Artist Residency Discovery Guide – Part Two: “When the Going Gets Tough, The Creative Get Going”

Artist Residency Discovery Guide

Part Two: When the Going Gets Tough, the Creative Get Going

Part One of this guide was an introduction to who I am and what led me to discover the existence of Artist In Residency programs. In this post, I will define what an Artist Residency is to me, and how that definition developed into a path that inspired me.

This Really Shouldn’t Be So Hard

Artist Residencies (commonly seen written as “AIR”) vary quite a bit. At the most basic level, these programs are an opportunity provided to a creative individual in need of a space to work, and possibly live, for a specified period of time.

In the beginning, finding one of these programs to build a bridge to the next step in my career as a musician was a priority. I envisioned a private space where I could write and record music whenever I felt inspired. It was also important to me that I find myself around supportive peers. To create work I could truly be proud of I would need at least a month. I also thought I might be able to develop a curriculum for teaching music lessons at different skill levels, and learn about ways to sustain a professional lifestyle going forward.

While the idea of a residency to help me build my skill was exciting, I was unable to find any real guidance. The only promising resource I found was a PDF document that listed AIR by state, and that was pretty much it. Many of the residencies I did look into had restrictions, fees, and costs. I didn’t understand how an AIR could be helpful to struggling artists who would likely be limited on funds.

The Shift

They say the word “enthusiasm” is based in Greek, meaning “spark of the divine.” One morning, I woke up with this spark. After over a month of dead-ends as I tried to find “the right residency,” I suddenly opened my eyes to a knowing: I NEED TO BUILD MY OWN ARTIST RESIDENCY. The vision was crystal clear. I felt like I was playing poker and just realized I was holding the best cards.

Running a residency would satisfy all of my strongest passions: creativity, entrepreneurism, sustainability, mentorship, and hospitality. These were endeavors for which I never grew tired.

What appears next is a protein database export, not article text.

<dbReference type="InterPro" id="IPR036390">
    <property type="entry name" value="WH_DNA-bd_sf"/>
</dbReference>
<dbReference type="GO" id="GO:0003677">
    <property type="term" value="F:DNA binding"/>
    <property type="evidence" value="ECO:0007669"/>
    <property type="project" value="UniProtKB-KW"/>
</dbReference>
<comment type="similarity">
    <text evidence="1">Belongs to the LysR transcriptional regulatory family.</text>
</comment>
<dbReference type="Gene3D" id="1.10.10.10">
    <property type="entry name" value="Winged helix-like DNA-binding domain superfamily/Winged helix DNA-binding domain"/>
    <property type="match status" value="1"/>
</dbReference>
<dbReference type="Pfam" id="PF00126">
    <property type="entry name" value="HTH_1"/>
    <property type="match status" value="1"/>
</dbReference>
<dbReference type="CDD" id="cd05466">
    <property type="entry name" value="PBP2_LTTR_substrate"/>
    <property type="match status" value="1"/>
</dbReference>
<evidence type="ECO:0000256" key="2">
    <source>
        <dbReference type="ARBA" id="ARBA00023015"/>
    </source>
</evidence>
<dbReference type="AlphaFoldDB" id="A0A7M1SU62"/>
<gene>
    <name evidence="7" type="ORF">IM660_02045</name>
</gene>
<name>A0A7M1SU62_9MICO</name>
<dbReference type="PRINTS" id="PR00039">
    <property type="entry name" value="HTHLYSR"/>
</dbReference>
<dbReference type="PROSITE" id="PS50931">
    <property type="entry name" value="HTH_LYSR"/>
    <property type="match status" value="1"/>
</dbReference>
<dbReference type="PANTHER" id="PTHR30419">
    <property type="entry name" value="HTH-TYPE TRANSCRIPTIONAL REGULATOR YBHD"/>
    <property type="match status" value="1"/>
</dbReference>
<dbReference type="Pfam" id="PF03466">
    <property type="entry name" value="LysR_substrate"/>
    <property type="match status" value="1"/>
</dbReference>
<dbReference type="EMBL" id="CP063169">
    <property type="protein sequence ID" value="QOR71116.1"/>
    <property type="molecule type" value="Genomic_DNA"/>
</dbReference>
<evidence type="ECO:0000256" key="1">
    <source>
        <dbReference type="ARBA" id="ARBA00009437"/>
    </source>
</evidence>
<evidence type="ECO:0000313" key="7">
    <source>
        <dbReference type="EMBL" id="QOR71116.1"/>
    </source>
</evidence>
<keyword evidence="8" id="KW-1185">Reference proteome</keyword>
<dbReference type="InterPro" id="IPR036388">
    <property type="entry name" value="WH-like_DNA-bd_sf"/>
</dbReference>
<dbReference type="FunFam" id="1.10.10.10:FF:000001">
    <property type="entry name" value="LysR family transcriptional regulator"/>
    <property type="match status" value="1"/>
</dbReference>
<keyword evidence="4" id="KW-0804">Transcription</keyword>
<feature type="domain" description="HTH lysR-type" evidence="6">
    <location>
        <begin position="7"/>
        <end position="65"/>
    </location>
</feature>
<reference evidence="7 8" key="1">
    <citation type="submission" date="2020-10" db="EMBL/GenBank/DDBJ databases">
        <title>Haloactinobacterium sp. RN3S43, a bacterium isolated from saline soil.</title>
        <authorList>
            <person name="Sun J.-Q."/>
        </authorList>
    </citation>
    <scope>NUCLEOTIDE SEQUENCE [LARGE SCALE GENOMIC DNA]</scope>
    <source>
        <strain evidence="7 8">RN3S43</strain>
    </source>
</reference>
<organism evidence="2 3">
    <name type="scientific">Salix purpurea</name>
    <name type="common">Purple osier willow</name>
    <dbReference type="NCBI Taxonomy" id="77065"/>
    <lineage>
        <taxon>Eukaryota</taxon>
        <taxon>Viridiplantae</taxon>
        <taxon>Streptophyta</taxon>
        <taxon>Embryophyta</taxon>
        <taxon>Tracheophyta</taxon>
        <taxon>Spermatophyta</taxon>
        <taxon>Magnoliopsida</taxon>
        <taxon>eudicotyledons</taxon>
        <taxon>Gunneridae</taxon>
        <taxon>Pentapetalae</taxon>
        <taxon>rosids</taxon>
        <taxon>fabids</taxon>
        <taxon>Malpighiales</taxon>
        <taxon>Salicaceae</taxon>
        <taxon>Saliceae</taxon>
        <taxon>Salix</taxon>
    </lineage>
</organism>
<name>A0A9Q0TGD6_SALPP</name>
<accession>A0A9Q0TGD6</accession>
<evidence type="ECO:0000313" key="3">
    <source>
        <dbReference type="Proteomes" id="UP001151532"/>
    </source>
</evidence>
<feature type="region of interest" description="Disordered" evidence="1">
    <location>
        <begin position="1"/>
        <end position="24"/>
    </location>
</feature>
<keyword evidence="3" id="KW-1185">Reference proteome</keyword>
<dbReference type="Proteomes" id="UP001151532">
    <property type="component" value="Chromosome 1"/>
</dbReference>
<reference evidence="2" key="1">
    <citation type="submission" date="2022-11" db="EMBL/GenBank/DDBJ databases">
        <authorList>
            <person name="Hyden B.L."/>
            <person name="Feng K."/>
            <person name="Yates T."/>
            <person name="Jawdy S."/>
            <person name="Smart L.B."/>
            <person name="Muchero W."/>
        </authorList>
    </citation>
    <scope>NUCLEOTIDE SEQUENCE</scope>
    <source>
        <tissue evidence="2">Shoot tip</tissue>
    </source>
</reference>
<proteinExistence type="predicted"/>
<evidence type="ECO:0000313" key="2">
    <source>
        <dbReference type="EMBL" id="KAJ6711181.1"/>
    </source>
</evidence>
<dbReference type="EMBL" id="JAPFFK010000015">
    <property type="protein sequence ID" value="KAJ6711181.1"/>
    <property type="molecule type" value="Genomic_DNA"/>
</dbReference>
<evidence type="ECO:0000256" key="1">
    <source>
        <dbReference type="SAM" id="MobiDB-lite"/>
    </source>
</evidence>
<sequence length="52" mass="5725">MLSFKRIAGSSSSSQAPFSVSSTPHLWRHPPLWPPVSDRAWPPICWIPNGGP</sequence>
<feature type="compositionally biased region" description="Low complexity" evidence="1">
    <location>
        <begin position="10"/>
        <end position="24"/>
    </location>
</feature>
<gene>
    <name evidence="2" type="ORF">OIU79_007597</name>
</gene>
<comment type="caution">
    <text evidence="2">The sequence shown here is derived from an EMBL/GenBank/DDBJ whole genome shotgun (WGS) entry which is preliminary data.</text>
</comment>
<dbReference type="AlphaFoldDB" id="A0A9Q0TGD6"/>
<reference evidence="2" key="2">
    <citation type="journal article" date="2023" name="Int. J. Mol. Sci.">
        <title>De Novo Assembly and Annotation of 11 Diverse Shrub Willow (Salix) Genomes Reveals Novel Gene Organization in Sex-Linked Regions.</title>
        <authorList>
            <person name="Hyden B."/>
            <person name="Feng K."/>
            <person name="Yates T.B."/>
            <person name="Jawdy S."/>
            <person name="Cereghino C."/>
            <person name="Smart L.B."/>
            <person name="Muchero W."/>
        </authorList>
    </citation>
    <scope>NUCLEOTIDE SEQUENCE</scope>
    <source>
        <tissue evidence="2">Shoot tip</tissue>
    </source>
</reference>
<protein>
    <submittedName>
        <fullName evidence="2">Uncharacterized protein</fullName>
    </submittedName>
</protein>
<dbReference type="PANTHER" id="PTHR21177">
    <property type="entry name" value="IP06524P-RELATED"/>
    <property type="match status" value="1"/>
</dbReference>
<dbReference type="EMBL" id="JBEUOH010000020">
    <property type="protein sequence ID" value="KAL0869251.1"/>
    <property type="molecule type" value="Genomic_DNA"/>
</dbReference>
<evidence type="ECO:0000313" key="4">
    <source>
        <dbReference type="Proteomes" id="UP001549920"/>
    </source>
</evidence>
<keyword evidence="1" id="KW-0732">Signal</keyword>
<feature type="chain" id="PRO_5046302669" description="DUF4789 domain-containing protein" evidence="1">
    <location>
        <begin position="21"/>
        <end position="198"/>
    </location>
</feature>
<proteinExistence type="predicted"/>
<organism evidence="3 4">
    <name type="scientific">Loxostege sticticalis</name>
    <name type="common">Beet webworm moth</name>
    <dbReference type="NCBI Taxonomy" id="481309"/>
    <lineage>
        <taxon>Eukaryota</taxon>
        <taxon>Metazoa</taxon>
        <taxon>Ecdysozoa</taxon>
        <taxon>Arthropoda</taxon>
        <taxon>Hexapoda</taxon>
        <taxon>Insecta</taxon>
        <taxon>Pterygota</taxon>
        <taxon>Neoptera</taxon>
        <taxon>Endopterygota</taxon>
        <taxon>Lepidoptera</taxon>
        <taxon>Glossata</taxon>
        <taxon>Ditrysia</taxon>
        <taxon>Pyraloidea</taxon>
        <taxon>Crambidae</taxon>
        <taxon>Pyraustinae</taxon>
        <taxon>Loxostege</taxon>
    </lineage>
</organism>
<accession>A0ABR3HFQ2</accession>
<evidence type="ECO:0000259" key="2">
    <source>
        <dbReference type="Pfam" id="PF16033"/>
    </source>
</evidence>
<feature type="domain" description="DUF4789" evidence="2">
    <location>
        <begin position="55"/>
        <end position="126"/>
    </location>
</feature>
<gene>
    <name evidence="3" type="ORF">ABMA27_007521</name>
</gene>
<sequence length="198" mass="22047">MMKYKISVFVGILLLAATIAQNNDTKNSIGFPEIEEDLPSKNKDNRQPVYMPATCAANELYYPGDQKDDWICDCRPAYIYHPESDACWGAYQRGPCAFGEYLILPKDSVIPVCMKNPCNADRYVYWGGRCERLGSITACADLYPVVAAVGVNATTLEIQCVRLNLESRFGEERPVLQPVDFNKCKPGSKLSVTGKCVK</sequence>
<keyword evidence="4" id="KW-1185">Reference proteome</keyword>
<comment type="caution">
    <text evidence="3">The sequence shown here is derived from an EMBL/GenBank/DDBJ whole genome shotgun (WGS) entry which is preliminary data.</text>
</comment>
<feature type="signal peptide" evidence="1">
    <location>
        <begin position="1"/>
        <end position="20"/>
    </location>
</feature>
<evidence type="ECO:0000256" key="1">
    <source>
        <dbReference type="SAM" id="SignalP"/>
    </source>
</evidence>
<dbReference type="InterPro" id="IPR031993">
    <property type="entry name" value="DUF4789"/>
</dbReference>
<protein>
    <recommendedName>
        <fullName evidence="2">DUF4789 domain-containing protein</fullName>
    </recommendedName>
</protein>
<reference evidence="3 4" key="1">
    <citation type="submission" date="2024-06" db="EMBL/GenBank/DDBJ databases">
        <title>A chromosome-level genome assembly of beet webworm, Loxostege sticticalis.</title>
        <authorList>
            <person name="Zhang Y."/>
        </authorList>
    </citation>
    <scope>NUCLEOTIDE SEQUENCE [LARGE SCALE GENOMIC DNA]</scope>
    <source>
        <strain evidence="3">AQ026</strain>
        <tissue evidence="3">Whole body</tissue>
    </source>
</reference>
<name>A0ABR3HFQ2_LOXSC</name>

I knew sustainability would have to take priority in order to limit operating costs and provide the highest level of support for the artists. I had worked in hotels for 8 years, and I knew that with the help of my father who had spent most of his life managing hotel engineering, I could make it a pleasant and comfortable destination for creatives. Furthermore, I could create lodging for guests visiting for workshops or other events.

I could see myself being happy to wake up everyday knowing I would be helping people stuck in the very same situation as I had been. I could channel my natural leadership abilities into constantly improving the facility, and keeping everyone meaningfully informed. It would have to be a place where trans-disciplinary “Crossover Creatives” could hold workshops on a range of disciplines, for each other and the public. I thought, “I know I’m not alone! This idea would help a great number of people. With my background, I can pull this off, and create a residency that will change lives!”

The Beat Goes On

Not a day has passed since then that I haven’t visualized the details of how I would run such a place. The energy of this idea flows through me from the infinite. I still find myself feverishly making lists about how operations, management, and logistics will work. The idea of building multiple creative skills simultaneously has become my obsession. That obsession has led me to write this blog, and bring other creatives along with me as I move closer to the day I open the doors to this Crossover Residency. We can call the community whatever we want. At the core, improving the quality of life for “artists,” whether musical, visual, or energetic, is all about the connections.

I believe this guide will help a reader find the “right” community for their individual needs. As a musician, I could visualize what needs would be met by a residency. I could see myself with access to nature, good meals with kindred spirits, and quiet time to craft lyrics and music without interruption.

Visualize your experience. What does it look like? What does it feel like?

Thank you for reading! This is Part 2 of 8 in my “Artist Residency Discovery Guide.”
Please stay tuned for Part 3 to learn about the first resource I recommend to help an artist define what their ideal creative space looks like.


“Guitarist” Image courtesy of gazetasecret at

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